The Mistake that Seems Inevitable (at least once) for Every Manager

You know the thing that has been done to you, that you vowed you’d never do to anyone else, and then you find yourself in the situation where you did the thing that you thought you’d never do?

Photo by Fernanda Latronico

Well, for many managers, this is it: not giving clear, direct feedback when someone reporting to you is not working effectively for the business and then watching their career suffer (or worse- having to let them go), because of it.

I have always been a high performer in my career. But when I first started working at Microsoft, I was so out of my league that I had no perspective of what I didn’t know. I thought I was performing highly (comparing myself to other new-hires, I was knocking the ball out of the park). Every week I met with my manager and we discussed what work I was doing, where my focus was, and what my plan was for the following week. I was extremely proactive in my own work and training, and because we were regularly connecting, I thought my manager was in tune and happy with my work. Twelve weeks later, we had my first official performance review. I hadn’t had one yet, but I was excited to meet and discuss my work on a deeper level.

And then, for the first time in twelve weeks my manager said to me: I think you could have reached these numbers faster. You aren’t quite at your utilization goal. Marie, why haven’t you taken on more cases?

Me, in my head: Wait. What?! Mr. Manager, my performance has surpassed all of my peers at this point in my training. I have been meeting with you weekly so that you are aware of my work and progress. Up until now you have expressed nothing but full support, excitement and acceptance of the things I have been working on. What do you mean, I could have reached these numbers faster? What do you mean I’m not meeting my goal? More cases?!

I was stunned. I was discouraged. And, I was bummed that my first official review wasn’t great, or even good. I vowed that I would never, ever let someone go 12 weeks without keeping them straight in their role.

Fast forward a few years.

Not even a first-time manager, I found myself on the management side of this exact situation and my heart sank when I realized what I had done.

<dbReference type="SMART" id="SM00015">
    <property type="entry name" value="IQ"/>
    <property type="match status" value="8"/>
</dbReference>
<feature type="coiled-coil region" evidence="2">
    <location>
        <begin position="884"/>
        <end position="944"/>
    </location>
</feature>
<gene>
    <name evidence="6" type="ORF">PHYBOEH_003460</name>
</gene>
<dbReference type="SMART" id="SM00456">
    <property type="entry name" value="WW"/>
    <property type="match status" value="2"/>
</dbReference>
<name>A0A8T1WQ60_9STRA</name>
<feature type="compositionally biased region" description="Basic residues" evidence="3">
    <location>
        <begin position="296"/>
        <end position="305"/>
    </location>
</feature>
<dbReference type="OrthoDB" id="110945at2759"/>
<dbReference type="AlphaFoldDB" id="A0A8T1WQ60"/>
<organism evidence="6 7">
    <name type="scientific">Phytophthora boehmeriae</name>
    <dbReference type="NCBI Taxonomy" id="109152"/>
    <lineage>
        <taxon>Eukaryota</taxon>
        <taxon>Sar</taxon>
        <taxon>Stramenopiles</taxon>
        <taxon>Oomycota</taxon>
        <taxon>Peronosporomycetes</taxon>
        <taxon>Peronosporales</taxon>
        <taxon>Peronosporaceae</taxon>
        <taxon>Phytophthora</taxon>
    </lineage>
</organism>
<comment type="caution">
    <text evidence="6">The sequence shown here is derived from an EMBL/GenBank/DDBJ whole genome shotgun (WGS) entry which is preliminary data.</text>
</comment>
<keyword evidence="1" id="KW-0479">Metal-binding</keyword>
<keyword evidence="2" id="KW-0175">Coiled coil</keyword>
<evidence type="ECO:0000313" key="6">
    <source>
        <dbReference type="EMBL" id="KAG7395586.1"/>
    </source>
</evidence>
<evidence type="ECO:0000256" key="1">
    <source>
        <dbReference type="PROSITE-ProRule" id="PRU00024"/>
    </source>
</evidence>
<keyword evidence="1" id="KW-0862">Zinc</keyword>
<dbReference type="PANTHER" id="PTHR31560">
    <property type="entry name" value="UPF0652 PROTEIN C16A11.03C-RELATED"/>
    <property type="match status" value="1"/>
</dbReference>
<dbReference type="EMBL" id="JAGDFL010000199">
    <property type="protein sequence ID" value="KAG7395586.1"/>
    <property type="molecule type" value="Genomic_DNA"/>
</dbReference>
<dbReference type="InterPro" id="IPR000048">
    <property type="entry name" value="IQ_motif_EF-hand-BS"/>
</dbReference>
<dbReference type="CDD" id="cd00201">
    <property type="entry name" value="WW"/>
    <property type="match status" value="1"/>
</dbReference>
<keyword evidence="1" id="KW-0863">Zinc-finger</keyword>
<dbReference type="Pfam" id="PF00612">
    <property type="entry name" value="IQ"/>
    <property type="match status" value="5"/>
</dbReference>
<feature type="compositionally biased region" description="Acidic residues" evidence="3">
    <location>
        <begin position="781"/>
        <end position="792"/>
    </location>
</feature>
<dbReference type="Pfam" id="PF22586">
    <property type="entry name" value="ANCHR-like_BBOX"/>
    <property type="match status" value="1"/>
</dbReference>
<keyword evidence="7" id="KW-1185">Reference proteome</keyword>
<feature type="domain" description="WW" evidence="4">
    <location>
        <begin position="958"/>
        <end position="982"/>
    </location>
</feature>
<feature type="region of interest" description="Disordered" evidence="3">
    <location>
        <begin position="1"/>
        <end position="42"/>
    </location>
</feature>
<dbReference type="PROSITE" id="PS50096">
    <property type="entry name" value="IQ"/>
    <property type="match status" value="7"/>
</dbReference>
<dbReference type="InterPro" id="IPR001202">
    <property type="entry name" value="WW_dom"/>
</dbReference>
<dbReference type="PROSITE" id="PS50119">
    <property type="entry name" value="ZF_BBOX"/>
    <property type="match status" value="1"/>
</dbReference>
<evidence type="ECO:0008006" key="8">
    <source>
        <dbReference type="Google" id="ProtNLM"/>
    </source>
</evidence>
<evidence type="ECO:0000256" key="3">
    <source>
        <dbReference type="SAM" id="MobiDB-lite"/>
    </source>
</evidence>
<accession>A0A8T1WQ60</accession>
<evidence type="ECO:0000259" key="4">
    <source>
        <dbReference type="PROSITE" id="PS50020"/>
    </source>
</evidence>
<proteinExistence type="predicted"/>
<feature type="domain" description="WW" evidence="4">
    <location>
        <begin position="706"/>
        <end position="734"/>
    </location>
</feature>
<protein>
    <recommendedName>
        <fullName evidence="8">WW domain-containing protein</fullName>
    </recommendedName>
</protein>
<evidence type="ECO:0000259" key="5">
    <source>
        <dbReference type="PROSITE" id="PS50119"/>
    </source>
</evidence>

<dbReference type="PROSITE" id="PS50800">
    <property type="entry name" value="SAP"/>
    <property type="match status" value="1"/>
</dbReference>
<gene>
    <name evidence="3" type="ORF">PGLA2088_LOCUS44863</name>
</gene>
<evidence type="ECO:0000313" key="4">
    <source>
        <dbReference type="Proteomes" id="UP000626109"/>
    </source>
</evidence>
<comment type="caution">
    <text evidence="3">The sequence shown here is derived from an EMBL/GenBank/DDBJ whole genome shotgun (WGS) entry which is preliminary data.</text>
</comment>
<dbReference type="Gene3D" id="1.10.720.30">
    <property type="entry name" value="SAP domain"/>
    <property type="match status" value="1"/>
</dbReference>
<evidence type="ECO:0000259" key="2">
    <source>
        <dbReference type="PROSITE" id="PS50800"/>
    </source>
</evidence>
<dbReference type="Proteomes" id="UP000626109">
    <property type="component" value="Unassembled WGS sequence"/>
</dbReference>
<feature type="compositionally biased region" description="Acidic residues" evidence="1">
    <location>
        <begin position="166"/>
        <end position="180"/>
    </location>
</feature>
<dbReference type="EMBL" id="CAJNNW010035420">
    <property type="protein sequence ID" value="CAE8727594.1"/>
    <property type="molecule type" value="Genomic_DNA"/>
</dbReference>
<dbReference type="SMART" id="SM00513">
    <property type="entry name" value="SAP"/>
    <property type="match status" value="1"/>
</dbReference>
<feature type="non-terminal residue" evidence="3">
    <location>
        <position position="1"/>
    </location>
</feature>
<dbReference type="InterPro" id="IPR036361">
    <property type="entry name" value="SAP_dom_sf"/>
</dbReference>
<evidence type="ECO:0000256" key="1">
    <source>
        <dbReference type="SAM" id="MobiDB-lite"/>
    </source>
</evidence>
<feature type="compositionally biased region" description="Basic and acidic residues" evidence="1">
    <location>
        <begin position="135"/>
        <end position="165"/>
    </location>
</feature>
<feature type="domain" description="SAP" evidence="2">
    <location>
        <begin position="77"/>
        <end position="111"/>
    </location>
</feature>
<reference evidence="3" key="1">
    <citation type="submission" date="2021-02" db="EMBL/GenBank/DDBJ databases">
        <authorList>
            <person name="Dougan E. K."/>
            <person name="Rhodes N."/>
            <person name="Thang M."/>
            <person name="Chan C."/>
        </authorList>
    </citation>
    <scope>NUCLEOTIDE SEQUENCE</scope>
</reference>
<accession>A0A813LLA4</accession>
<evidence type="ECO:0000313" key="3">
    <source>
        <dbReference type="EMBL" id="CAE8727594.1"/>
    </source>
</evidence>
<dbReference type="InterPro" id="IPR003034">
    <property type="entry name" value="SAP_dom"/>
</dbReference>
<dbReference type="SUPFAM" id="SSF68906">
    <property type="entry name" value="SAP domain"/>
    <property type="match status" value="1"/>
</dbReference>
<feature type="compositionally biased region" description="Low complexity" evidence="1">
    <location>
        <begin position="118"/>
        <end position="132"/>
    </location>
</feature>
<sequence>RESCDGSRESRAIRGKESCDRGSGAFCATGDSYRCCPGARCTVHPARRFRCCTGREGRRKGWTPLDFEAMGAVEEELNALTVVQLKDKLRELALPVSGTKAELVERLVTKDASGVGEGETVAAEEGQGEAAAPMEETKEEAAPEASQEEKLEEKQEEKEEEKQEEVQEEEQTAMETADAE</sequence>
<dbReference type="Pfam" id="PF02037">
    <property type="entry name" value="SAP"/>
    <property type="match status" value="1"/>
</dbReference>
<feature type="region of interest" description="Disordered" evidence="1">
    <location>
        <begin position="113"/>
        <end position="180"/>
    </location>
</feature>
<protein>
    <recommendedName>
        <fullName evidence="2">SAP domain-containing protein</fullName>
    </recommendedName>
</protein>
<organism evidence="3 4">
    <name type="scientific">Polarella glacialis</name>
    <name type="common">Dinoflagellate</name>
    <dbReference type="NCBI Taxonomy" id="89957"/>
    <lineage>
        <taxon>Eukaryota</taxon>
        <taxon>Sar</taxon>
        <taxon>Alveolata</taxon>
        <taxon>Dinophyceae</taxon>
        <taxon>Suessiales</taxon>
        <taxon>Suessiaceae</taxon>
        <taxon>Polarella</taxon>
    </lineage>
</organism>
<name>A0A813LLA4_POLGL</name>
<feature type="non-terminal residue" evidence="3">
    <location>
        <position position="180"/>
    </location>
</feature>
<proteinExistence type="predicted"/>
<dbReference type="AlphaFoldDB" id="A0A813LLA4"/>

The folks I have managed (directly or indirectly) in the past have been high-performing, go-getting, initiative-taking learners who really have not needed to be managed. Viewing myself as a partner to my teams, my approach has been a hands-off, come-to-me-when-you-need-me style.

Despite observing that a particular person on my team was not exercising the full-depth of skills required for their work, and despite meeting with them regularly, I was worried about giving them the feedback that their soft skills could use some honing. I assumed that experience would work this out, sharpening their work and approach. Plus, I was busy — like really, really busy. So, I preferred to just do the work required, as opposed to hand-holding someone else to do the work required.

And then, the business needs shifted. Because this person was not performing well enough in their current role, we simply could not justify training them up and moving them into the newly required role. What could have been a promotion, ended up being a let-go.

Talk about a worst case scenario and a hugely missed opportunity. It was a full face palm moment. It was also a moment of learning that required a great amount of compassion — for them and for myself.

It’s so easy to bypass the uncomfortable conversations. It’s so easy to hope that everything will work itself out so long as you are focused on your own paper. But the thing is — as a manager, your own paper includes the papers of all the people you are responsible for. This is not a call to micro-management (like, please do not jump on that train). Rather, this is a call for having the best interest in mind for the people under your belt. Giving honest, clear and compassionate feedback (positive and not-so-positive) is what grows individuals. It’s what builds trust. And, it takes the accountability from yourself onto the folks that you are working with.

If they don’t know — it’s on you if/when you have to let them go.

Have you experienced this as well? Share your story with me in the comments below or on social media and tag @thecorppsychic.

With Gratitude Always,
TCP

Marie

Marie

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